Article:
Accessibility statement -

What is accessibility?

A website is considered accessible when anyone is able to use and understand its content, regardless of their physical, psychological, or any other limitations; of the characteristics of their navigation equipment; or of the environmental conditions from which they access the web.

Worrying about the accessibility of a website means trying to break down the physical and social barriers that prevent many people from properly using the services and content offered through the web.

Since 2006, the websites of Spanish public administrations must be accessible by Law for people with disabilities and the elderly. The most recent and complete standard on accessibility is Royal Decree 1112/2018, of September 7, on the accessibility of websites and mobile applications of the public sector. Royal Decree 1112/2018 establishes the accessibility standard for websites as the recommendations of the World Wide Web Consortium (W3C), developed by the Web Accessibility Initiative (WAI) working group and described in the documents WCAG (Web Content Accessibility Guidelines).

The commitment of IUMA to accessibility

At the Institute of Applied Microelectronics, we maintain a strong commitment to achieving complete integration of all members of the university community and society in general. One of our priorities is to allow universal access to the content published on its website. Our goal for the institutional website is to achieve a level of accessibility AA as specified in the guidelines of the WCAG documents. In general, the pages of the institutional website comply with the level of accessibility AA. In addition to complying with standards and following accessibility guidelines, we have designed the website for navigation to be simple for most users.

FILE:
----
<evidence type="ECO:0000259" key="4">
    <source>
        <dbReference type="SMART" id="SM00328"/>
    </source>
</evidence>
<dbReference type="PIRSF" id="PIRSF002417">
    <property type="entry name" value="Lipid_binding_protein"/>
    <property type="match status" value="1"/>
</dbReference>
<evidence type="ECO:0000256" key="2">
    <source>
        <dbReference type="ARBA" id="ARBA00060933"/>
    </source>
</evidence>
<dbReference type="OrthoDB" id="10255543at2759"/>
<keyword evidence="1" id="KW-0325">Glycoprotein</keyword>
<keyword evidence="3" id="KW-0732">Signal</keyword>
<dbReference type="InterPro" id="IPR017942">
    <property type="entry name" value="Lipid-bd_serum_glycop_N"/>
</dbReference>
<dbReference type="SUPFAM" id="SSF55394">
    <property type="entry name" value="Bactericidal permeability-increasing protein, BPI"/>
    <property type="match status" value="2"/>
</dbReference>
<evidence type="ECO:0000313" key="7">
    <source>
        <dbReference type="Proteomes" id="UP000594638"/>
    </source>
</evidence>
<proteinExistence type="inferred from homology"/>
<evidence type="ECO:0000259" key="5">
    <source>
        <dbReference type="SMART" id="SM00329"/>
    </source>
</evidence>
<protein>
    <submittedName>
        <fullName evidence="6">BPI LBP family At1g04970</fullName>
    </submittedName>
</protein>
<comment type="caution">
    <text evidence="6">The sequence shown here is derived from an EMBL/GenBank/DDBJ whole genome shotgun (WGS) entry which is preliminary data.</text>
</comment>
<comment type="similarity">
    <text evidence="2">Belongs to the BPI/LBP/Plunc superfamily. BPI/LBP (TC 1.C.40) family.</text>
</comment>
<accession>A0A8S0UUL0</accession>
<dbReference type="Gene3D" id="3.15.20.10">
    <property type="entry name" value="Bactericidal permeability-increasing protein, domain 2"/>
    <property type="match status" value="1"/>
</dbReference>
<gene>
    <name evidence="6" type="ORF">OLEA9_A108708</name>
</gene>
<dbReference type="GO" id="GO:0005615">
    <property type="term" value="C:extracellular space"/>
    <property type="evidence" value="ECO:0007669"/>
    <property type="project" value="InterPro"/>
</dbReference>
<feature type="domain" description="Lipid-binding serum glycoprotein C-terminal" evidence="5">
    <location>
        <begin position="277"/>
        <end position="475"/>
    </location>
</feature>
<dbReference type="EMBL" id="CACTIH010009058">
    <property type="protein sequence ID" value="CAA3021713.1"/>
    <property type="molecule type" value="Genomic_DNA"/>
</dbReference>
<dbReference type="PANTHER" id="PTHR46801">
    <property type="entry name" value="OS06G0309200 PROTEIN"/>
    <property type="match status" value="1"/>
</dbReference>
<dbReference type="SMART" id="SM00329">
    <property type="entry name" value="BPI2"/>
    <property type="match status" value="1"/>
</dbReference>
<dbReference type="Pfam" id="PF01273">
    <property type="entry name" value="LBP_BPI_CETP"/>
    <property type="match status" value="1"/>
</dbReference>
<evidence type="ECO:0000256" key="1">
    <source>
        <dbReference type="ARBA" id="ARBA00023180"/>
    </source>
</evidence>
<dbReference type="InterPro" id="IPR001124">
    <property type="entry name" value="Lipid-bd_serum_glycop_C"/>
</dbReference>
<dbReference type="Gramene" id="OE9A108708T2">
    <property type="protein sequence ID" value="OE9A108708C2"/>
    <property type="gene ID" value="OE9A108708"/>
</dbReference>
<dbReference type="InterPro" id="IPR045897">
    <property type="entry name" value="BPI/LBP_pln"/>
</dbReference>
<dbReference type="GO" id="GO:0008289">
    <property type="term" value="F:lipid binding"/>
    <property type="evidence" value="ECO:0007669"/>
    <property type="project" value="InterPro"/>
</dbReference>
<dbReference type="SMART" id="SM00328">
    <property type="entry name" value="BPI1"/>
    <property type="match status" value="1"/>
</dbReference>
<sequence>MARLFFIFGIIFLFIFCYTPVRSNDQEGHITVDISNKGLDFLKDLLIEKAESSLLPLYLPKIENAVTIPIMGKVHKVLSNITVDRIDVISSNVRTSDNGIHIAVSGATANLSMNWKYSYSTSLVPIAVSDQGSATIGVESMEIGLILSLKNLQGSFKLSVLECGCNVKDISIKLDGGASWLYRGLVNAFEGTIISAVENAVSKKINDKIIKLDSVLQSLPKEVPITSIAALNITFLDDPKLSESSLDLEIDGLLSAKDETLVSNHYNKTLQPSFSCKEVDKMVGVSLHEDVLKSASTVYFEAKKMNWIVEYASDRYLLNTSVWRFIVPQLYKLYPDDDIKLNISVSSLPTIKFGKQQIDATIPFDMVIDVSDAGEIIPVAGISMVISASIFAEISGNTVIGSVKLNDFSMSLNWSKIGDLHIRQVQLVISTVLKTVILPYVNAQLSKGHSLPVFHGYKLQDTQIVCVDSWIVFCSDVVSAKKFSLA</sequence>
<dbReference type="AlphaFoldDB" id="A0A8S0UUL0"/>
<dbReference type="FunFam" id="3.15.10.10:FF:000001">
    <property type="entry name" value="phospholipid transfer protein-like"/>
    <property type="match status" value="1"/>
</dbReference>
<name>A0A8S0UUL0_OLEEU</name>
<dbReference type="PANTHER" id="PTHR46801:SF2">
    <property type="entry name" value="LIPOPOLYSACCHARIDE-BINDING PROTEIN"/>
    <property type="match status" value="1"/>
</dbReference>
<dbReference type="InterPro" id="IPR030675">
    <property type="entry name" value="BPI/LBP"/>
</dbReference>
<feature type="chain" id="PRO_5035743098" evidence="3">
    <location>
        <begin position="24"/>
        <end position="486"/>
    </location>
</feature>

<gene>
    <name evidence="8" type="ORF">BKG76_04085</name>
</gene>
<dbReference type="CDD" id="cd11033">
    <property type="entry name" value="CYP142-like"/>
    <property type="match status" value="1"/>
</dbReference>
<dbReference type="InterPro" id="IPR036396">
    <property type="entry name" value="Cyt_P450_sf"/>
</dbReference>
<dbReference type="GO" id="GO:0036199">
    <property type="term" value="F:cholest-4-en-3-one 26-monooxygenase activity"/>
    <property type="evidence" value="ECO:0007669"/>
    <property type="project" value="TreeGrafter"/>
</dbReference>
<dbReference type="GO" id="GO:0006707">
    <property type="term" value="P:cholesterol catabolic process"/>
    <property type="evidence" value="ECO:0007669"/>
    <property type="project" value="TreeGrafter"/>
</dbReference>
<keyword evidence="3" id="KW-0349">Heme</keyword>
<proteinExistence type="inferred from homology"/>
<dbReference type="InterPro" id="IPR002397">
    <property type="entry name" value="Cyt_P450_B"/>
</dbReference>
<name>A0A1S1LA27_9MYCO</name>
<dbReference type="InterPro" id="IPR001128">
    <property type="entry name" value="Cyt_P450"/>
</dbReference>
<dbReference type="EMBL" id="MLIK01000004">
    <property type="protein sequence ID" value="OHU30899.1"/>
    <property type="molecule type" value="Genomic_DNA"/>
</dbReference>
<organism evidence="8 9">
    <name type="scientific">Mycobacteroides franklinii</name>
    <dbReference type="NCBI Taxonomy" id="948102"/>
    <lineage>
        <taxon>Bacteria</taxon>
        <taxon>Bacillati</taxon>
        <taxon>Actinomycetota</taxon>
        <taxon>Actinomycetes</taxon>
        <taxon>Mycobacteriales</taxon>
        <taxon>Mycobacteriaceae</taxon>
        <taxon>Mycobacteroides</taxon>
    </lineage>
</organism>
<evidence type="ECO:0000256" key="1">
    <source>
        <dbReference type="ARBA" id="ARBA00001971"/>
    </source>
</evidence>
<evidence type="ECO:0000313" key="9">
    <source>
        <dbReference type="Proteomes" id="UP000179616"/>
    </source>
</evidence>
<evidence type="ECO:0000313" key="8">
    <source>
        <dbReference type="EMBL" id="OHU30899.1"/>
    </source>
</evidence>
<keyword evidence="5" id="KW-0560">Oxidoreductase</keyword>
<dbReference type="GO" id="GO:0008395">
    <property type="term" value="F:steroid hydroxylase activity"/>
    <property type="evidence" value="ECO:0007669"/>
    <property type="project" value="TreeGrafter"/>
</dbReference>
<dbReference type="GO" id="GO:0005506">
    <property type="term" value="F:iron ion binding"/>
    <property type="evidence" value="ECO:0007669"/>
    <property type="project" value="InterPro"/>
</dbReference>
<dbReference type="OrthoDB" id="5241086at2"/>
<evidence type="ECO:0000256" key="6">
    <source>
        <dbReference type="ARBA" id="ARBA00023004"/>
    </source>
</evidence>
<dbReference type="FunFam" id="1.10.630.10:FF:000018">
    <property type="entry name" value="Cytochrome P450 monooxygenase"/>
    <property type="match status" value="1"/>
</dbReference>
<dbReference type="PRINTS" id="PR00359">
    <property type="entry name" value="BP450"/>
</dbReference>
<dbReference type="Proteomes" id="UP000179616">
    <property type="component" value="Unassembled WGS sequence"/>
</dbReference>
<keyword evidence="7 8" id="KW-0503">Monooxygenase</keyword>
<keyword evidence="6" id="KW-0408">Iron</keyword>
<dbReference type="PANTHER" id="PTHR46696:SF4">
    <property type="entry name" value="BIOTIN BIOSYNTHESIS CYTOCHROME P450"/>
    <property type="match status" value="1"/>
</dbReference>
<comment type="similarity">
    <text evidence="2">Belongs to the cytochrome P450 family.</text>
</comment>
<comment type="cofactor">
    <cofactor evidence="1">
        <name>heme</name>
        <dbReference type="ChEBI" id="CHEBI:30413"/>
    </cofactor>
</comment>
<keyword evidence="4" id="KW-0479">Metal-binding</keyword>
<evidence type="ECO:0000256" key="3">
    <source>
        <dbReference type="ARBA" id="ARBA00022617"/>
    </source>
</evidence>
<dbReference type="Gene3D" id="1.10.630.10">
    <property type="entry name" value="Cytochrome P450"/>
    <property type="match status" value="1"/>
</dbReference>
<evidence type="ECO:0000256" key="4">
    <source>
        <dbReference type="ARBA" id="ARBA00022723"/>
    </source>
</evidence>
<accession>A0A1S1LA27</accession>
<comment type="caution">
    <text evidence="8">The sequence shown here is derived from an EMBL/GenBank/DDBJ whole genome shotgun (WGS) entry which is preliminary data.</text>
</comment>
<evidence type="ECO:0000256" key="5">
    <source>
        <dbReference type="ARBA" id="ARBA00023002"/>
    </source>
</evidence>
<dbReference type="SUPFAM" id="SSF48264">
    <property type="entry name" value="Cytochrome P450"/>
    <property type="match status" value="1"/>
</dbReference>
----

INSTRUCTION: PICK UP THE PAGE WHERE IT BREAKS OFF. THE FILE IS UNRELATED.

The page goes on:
Some areas of the institutional website cannot guarantee complete accessibility, due to the disproportionate burden that would entail their updating (article 7 of Royal Decree 1112/2018). Some areas of the website contain complexity, volume, and diversity of applications that make it unfeasible to achieve full compliance with level AA with the resources available at IUMA. However, we strive to keep these pages at an acceptable level very close to the standard of the main website.

Accessibility communications

If you want to report any non-compliance with the accessibility requirements on this website, or any difficulty accessing its content, or want to give us any improvement suggestions regarding accessibility, you can use these channels:

Telematic attention, sending an email to IUMA.

Requests for accessible information and complaints

Send a request or complaintIf you want to make a complaint regarding the accessibility of this website, or if you want information about non-accessible content (article 3 of Royal Decree 1112/2018), you can do it sending an email to IUMA.

Accessibility technical data sheet

These are some technical specifications of criteria followed in the architecture of the institutional website of IUMA to comply with the desired level of accessibility.

  • Separation of content and presentation. The website has been designed using CSS3 style sheets, strictly separating content from visual presentation.
  • Page structure. The pages use semantic structuring tags. The 'H1' and 'H2' tags are used to locate the sections of each page. In pages served by the WordPress content manager, HTML5 tags such as 'header', 'footer', and 'nav' are used to distinguish the architectural elements of the page.
  • Accessible visual design. The visual design itself is conceived for an accessible experience for most users: font size, color contrast, size and location of clickable areas, etc. In case the person has visual or motor difficulties, they can resort to custom settings or specialized browsers, without the page structure hindering adaptation to special needs.
  • Links. Many of the links contain attributes that describe the link in more detail.
  • JavaScript. JavaScript is used strictly as needed to provide non-essential visual effects and functionalities unrelated to content, such as navigation tracking. In general, the basic content of a page can be obtained without the need to execute JavaScript.